Washington D.C., October 31, 2023.- Twenty days prior to Nicaragua’s withdrawal from the Organization of American States (OAS), the Committee on the Elimination of Discrimination against Women (CEDAW), in its Concluding Observations, urged the Nicaraguan authorities to retract their complaint against the Organization of American States Charter. The Committee also urged the State to engage in dialogue and take necessary measures to comply with its observations on the promotion and protection of the rights of women and girls in the country.
During the review on 23 October, Ambassador Rosalía Concepción Bohórquez Palacios made a statement calling the Committee “biased” and departed from the review without providing information on budget allocations for the Ministry of Women, the adoption of a national gender equality policy, or measures to ensure that women – particularly those residing in the Autonomous Regions of the Caribbean – benefit from public programs to promote gender equality and eliminating discrimination. The State of Nicaragua has progressively withdrawn from international treaties and has broken commitments to international human rights treaty bodies by not actively participating in their revisions.
Repeal of Laws that Discriminate Against Women
Considering concerning reports spanning the last four years, which have documented 7,000 cases of attacks against women human rights defenders branded as “traitors” and “coup plotters,” as well as the non-implementation of protective measures issued by the Inter-American Court of Human Rights in connection with 38 cases of women human rights defenders subjected to intimidation and reprisals, the Committee called on the State of Nicaragua to repeal all legislation that discriminates against women on the basis of their political opinions and their participation in political and public life. Among these laws are the Foreign Agents Law (Law 1040), the Special Law on Cybercrimes (Law 1042), and the Law for the Defense of the Rights of the People to Independence, Sovereignty and Self-Determination for Peace (Law 1055).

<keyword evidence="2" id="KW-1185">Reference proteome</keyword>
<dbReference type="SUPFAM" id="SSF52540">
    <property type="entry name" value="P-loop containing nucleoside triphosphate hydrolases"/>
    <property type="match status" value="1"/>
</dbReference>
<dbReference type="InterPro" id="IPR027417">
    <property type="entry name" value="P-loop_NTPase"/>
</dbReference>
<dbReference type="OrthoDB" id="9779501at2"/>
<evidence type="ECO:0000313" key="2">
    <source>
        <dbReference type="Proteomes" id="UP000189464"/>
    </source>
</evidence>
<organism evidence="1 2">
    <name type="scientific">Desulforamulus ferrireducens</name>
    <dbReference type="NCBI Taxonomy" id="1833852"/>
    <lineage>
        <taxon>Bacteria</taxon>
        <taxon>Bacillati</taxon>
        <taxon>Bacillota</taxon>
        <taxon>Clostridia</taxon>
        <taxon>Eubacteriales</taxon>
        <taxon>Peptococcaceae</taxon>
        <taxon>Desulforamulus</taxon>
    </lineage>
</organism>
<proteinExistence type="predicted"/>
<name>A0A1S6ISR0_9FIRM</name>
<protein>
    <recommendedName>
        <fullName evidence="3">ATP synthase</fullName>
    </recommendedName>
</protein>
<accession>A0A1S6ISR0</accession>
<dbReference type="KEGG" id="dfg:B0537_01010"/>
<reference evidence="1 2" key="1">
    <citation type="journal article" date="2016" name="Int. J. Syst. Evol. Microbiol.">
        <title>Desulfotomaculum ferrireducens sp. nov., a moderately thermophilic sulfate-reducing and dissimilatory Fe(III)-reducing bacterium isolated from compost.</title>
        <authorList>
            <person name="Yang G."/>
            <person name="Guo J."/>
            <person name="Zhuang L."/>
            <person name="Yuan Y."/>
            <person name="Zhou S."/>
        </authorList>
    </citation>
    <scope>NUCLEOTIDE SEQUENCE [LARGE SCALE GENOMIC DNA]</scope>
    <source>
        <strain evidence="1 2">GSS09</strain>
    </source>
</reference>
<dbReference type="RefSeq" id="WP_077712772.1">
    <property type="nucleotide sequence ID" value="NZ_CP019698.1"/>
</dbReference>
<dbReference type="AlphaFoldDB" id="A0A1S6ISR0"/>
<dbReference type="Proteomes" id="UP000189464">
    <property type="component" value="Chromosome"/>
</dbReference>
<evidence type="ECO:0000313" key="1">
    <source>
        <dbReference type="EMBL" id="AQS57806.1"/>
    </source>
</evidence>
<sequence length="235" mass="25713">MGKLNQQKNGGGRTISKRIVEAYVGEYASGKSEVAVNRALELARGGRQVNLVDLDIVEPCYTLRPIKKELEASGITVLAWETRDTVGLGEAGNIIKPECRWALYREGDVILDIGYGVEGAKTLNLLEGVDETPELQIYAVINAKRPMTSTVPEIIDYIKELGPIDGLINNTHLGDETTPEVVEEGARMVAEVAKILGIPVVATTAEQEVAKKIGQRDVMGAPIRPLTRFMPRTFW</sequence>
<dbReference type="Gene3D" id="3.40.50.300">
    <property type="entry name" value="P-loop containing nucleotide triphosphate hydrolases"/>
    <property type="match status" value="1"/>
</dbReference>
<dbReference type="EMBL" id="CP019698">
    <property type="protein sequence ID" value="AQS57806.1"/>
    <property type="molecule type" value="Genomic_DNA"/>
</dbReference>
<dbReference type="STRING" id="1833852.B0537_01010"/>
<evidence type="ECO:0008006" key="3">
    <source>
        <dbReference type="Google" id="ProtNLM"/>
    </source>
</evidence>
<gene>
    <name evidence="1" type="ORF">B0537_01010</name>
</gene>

The Committee further pressed the State to immediately release the women detained for their dissenting political views and ensure the safeguarding of their right to life, liberty, and physical and psychological well-being during and after their release. As of 31 August, 16 women were deprived of their liberty for political reasons, according to the Mechanism for the Recognition of Political Prisoners.
According to the Committee, the State should adopt a plan of action for the reparation, rehabilitation, and compensation of these women. Additionally, the State should conduct investigations, prosecutions, and convictions of individuals responsible for acts of reprisal and assaults against the women human rights defenders and activists, even if the perpetrators are state agents.
Safe Return of Stateless Women Defenders
In its observations, the Committee also requests the repeal of Law 1145 or the “Special Law Regulating the Loss of Nicaraguan Nationality,” which provides that persons sentenced under Law 1055, the “Law for the Defense of the Rights of the People to Independence, Sovereignty and Self-Determination for Peace” will lose their Nicaraguan nationality and has left more than 317 persons stateless. This includes women political prisoners, renowned feminist and women’s rights defenders and activists, and journalists.
The Committee concluded that the State of Nicaragua should restore nationality in all instances where women have lost it for political reasons and implement measures to reduce cases of statelessness (1961) in accordance with Article 9 of the Convention, prevent statelessness, and formulate a plan to facilitate the secure return of Nicaraguan women desiring to come back to the country.
Justice for Victims of Gender-Based Violence and Mothers of Victims of Repression